Puget Sound Groundwater Low Flows Near Term Action Project

Science Center Objects

The Issue: Groundwater discharge to streams and rivers in the Puget Sound basin is the primary source of water for sustaining summer low flows. A robust understanding of how anthropogenic and natural stressors affect summer low flows across the entire Puget Sound Regional Aquifer System is lacking, and USGS has tools and data—including current water-use data and subbasin-scale groundwater models—that can help understand the effects of current and future stressors on low flows. Recent court decisions that have heightened the conflicts between groundwater use and instream flows in Puget Sound, so it is timely for us to combine our decades of groundwater knowledge into a coherent regional-scale assessment that can substantively inform water-resource management strategies.

How USGS will help: The goal of this proposed Near –Term Action under the 2016 Action Agenda for Puget Sound is to provide hydrogeologic and water-use information to the Washington Department of Ecology and other water-resources stakeholders to foster development of water management strategies that protect instream flows while ensuring water supplies for domestic, agricultural, and other out-of-stream uses.

Problem: Groundwater discharge to streams and rivers in the Puget Sound basin is the primary source of water for sustaining summer low flows. A robust understanding of how anthropogenic and natural stressors affect summer low flows across the entire Puget Sound Regional Aquifer System is lacking, and USGS has tools and data—including current water-use data and subbasin-scale groundwater models—that can help understand the effects of current and future stressors on low flows. Recent court decisions that have heightened the conflicts between groundwater use and instream flows in Puget Sound, so it is timely for us to combine our decades of groundwater knowledge into a coherent regional-scale assessment that can substantively inform water-resource management strategies.

Objectives: The goal of this proposed Near –Term Action under the 2016 Action Agenda for Puget Sound is to provide hydrogeologic and water-use information to the Washington Department of Ecology and other water-resources stakeholders to foster development of water management strategies that protect instream flows while ensuring water supplies for domestic, agricultural, and other out-of-stream uses. Information will be compiled into subbasin water budgets to allow a holistic comparison of water demands, summer low flows in streams and rivers of various sizes, and groundwater availability in different hydrogeologic settings of Puget Sound.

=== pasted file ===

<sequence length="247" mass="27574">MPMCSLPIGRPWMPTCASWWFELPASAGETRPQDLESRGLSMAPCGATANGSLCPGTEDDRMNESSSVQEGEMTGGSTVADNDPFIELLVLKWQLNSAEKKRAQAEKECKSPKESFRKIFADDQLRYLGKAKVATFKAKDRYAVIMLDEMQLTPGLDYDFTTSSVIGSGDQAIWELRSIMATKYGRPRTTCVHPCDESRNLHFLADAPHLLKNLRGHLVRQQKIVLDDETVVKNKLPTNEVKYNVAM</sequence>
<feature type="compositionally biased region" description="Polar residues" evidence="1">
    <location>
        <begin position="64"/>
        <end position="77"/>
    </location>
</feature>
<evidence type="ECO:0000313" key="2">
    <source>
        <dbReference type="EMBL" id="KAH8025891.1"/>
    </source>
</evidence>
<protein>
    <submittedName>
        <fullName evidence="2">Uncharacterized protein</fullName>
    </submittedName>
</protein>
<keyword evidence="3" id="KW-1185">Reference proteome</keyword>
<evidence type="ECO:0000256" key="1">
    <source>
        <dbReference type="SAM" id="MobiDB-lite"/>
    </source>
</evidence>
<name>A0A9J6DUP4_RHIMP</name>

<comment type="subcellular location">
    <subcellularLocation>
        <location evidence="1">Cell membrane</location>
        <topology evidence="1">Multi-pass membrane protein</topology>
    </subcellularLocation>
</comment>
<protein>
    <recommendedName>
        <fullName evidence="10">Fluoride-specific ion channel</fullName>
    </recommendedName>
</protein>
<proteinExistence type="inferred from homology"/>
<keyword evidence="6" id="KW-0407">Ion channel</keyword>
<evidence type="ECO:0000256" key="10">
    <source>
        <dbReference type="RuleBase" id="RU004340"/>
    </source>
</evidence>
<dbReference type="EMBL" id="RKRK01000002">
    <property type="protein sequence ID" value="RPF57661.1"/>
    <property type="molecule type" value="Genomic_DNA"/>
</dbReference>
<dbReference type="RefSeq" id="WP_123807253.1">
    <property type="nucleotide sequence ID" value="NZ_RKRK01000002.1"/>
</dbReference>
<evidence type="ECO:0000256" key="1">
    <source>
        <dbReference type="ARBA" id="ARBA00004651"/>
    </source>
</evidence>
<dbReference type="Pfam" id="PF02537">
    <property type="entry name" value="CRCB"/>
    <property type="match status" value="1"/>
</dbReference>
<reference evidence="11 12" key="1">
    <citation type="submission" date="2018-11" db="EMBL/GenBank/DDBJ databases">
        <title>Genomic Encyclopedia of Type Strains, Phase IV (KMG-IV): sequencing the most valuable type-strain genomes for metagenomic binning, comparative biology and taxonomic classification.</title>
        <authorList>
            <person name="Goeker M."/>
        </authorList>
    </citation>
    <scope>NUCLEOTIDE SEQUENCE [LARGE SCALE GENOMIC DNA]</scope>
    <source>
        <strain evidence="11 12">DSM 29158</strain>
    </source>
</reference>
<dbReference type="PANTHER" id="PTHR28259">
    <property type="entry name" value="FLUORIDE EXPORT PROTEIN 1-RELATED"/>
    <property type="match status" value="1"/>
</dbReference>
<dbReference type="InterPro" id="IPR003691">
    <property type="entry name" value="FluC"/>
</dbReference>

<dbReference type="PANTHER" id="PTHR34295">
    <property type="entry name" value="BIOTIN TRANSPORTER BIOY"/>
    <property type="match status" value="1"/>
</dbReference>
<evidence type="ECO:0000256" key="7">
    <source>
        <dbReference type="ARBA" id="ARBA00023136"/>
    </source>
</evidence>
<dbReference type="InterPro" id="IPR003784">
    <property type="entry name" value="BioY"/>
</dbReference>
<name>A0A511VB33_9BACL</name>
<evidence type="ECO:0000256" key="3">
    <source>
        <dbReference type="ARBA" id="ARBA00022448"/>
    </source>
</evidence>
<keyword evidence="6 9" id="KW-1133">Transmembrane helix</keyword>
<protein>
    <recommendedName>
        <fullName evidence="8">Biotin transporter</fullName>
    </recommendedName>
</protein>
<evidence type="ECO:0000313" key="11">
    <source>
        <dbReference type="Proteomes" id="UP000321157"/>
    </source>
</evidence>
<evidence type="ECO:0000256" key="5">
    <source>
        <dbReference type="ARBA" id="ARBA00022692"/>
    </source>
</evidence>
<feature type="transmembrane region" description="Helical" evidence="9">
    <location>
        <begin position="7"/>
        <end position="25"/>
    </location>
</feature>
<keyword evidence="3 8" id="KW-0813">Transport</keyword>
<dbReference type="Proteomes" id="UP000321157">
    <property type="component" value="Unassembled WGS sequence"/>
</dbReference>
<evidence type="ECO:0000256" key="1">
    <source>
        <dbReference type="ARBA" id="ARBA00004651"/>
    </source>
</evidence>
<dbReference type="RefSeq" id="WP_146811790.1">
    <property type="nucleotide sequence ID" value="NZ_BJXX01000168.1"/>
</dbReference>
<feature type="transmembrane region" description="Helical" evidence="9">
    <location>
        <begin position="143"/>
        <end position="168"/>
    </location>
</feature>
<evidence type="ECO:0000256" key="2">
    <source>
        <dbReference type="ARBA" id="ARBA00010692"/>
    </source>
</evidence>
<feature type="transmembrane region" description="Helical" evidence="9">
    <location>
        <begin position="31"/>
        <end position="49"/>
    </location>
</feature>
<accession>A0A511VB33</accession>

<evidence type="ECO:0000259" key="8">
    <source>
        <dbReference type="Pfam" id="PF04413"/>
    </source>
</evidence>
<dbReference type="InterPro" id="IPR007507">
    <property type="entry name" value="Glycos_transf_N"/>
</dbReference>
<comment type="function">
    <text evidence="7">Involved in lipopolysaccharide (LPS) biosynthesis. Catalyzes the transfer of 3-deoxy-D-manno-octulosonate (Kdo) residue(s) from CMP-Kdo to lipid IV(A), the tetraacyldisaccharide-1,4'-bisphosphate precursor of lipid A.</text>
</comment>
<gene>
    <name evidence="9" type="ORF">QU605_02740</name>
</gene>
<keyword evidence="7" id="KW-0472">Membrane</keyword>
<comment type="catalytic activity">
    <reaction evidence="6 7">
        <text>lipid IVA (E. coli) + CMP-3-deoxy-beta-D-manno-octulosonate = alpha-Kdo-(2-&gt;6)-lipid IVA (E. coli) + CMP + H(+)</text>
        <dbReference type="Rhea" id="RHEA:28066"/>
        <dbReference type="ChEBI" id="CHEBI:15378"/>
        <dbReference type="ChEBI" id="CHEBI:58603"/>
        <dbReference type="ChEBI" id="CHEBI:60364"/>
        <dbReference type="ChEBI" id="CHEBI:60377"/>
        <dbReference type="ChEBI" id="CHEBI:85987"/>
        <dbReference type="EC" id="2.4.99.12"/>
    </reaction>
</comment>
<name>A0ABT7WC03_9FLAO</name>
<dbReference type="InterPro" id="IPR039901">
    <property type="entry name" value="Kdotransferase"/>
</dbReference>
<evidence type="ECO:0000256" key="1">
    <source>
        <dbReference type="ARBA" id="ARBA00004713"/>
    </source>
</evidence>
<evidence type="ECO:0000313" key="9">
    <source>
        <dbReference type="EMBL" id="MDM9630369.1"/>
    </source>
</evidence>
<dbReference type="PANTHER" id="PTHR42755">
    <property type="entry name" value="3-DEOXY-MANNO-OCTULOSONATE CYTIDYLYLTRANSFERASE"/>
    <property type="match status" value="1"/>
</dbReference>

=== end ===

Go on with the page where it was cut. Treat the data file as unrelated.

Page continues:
Relevance and Benefits: This study is consistent with the USGS mission and goals and the USGS Science Strategy. The study addresses regional groundwater availability and sustainability, water budgets, and water use, all of which are priorities in the President’s FY18 budget, and of the USGS Director and Water Mission Area. This study will provide state and local resource managers with information to assist in the development of long-term water management plans to meet the needs of current and future water demands within the basin, while also working to protect and improve its natural resources consistent with EPA’s National Estuary Program in Puget Sound.

Approach: USGS will generate/compile monthly groundwater budget data and related hydrogeologic information for subbasins underlain by the ~7,200 sq-mi Puget Sound Regional Aquifer System. Data will be compiled using consistent approaches for approximately 36 subbasins, and will include groundwater recharge, use, and discharge to surface water. Current surface-water withdrawals and streamflows will be compiled at a similar scale to allow a holistic comparison of water demands, summer low flows in streams, and groundwater availability in different hydrogeologic settings of Puget Sound.  USGS will run available groundwater models (Kitsap Peninsula and Chambers-Clover Creek Watershed) to generate monthly groundwater budgets that include such details such as locations of contributing areas that discharge to streams or Puget Sound. Data and information will be published/presented in a USGS technical report and ScienceBase data release, and through an interactive website that will allow interested stakeholders to explore the information in a myriad of ways.